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The Collective Individualism of Activist Bloggers in Singapore

We're moving rapidly towards the conclusion of this ICA 2010 conference. The next session I'm attending starts with a paper by Carol Soon, whose interest is in activist bloggers. She notes the rise of net-activisim and transnational social movements. While the genesis of blogging lies in personal gratification, blogs also have a transformative power and can lead to greater civic engagement, by disseminating information and facilitating information exchange.

Previous studies have examined both bloggers' uses and gratifications as well as the hyperlinking and network structure of blogs and blogging; Carol's study adds to this by exploring the collective identity of Singapore activist bloggers and its role in engendering social action. Is there a tension betwen the individual and the collective?

Collective identity theories are rooted in institutions - the importance of a collective identity, the sharing of goals and atitudes - , but this does not translate exactly to blogs. Key dimensions of collective identity are a shared consciousness, identity signifiers and boundary marks, opposition to a perceived adversary, and multiplexity in collective identity.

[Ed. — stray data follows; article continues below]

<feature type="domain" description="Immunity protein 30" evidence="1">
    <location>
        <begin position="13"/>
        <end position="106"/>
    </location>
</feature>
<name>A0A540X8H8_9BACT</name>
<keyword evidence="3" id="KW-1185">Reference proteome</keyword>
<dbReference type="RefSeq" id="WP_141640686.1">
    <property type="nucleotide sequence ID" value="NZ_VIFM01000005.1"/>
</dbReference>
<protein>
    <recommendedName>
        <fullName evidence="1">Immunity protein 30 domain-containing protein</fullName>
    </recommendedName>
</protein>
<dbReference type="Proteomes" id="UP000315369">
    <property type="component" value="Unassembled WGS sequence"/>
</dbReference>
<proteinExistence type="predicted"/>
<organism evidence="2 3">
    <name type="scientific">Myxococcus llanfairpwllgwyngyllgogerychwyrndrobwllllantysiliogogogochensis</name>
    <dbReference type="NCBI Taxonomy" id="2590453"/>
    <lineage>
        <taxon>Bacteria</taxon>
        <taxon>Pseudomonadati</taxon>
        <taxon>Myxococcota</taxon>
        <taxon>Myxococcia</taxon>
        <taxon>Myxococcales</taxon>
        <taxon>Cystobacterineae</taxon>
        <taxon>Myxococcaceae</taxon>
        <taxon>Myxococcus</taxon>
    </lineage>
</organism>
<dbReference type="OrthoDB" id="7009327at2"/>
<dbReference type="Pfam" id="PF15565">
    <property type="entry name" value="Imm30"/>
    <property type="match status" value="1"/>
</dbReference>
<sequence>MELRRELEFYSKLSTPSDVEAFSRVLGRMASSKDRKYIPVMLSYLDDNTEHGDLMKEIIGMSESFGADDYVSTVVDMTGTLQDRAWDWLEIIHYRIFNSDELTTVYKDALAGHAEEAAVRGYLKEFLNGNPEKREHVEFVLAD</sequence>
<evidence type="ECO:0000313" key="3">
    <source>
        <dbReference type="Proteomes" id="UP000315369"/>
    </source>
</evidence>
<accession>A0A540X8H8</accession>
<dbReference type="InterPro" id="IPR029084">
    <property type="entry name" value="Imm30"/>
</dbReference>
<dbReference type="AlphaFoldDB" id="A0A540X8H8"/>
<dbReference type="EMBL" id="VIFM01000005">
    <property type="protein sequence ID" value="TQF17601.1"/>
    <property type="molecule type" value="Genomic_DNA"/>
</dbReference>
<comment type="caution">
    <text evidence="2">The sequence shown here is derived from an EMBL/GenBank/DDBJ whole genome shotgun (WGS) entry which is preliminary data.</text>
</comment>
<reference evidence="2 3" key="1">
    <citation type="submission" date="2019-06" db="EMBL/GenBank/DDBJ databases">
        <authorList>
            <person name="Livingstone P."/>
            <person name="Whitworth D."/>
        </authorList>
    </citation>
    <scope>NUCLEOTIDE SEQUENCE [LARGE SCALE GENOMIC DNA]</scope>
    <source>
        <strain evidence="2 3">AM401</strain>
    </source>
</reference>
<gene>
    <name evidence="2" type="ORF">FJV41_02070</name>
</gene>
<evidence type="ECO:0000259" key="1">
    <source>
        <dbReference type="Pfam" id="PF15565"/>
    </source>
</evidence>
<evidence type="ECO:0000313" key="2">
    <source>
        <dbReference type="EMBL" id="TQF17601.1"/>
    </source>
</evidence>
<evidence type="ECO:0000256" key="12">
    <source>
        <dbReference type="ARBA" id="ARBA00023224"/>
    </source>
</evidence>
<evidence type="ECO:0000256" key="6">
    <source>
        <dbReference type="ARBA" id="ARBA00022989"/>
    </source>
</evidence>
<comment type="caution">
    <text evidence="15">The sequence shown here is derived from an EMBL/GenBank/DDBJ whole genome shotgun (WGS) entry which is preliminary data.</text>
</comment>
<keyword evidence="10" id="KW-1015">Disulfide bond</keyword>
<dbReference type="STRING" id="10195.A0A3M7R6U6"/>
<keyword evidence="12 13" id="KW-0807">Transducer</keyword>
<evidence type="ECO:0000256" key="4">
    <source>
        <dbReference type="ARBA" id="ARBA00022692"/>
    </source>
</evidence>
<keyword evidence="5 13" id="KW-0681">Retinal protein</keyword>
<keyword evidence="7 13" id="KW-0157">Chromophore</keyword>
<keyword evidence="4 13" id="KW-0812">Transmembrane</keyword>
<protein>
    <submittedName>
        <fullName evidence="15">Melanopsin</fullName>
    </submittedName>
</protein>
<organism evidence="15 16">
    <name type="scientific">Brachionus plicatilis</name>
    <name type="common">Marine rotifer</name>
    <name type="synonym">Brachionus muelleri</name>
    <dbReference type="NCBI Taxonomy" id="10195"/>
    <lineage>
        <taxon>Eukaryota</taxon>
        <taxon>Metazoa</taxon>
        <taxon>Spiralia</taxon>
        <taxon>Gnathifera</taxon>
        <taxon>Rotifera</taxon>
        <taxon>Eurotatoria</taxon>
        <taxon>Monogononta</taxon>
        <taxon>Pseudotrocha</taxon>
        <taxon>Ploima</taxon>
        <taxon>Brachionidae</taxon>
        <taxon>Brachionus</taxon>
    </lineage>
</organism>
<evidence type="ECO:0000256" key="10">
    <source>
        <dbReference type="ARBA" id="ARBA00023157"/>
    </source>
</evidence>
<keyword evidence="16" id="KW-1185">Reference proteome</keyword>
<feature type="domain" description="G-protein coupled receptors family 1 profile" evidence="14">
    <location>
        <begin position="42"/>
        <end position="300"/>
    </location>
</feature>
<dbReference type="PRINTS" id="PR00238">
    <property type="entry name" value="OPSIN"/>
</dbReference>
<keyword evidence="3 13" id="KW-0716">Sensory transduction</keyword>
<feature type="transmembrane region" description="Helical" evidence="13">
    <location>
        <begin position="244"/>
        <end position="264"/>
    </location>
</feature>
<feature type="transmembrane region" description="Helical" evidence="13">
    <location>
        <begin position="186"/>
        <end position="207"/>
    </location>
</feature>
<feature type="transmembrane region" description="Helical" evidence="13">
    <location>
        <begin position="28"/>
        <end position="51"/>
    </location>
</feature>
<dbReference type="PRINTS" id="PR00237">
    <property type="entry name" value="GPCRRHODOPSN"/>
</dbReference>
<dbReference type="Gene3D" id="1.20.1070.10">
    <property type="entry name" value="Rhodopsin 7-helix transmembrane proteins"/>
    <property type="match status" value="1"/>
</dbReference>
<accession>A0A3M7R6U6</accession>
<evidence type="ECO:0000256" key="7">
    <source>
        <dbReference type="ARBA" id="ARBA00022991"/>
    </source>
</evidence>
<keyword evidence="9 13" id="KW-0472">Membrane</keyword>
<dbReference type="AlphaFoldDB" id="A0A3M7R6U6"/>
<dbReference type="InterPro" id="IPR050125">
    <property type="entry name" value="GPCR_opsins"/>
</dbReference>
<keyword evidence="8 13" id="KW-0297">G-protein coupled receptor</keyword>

Singapore is interesting (and paradoxical) in this context - ICT penetration is high; sociopolitical factors uphold the control and regulation of the mass media; online spaces are opening for alternative discourse; government attitudes towards new media are changing; and bloggers are converging to develop proposals for greater Internet deregulation and freedom.

Carol explored this through semi-structured interviews with some 13 activist bloggers (9 males, 4 females) from different backgrounds and demographics (students, teachers, researchers, opposition party members), and various main themes emerged. Bloggers have a common perception of the self as a specific type of blogger and see themselves as part of a larger group of sociopolitical bloggers; there was a shared vision for a more vibrant space for political deliberation; an overarching ideology of changing dominant political media discourse.

Identity signifiers include boundary markers (in blogging practices: content, style, non-anonymity, as well as talk of 'us'), and the government and media as a shared adversary for bloggers; Internet technologies are used as a means to an end to promote the bloggers' causes, and expose the cracks in the mainstream media. There is also diversity in collectivity, though, based on different goals and key topics - gay rights, migrant workers - and this diversity and difference is acknowledged by the bloggers.

So, there might be collective individualism at work here - the blogosphere is seen as a marketplace of ideas, and each have strategies for greater visibility; their collective individualism is triggerd by their ideas and is based in their opposition to the state.

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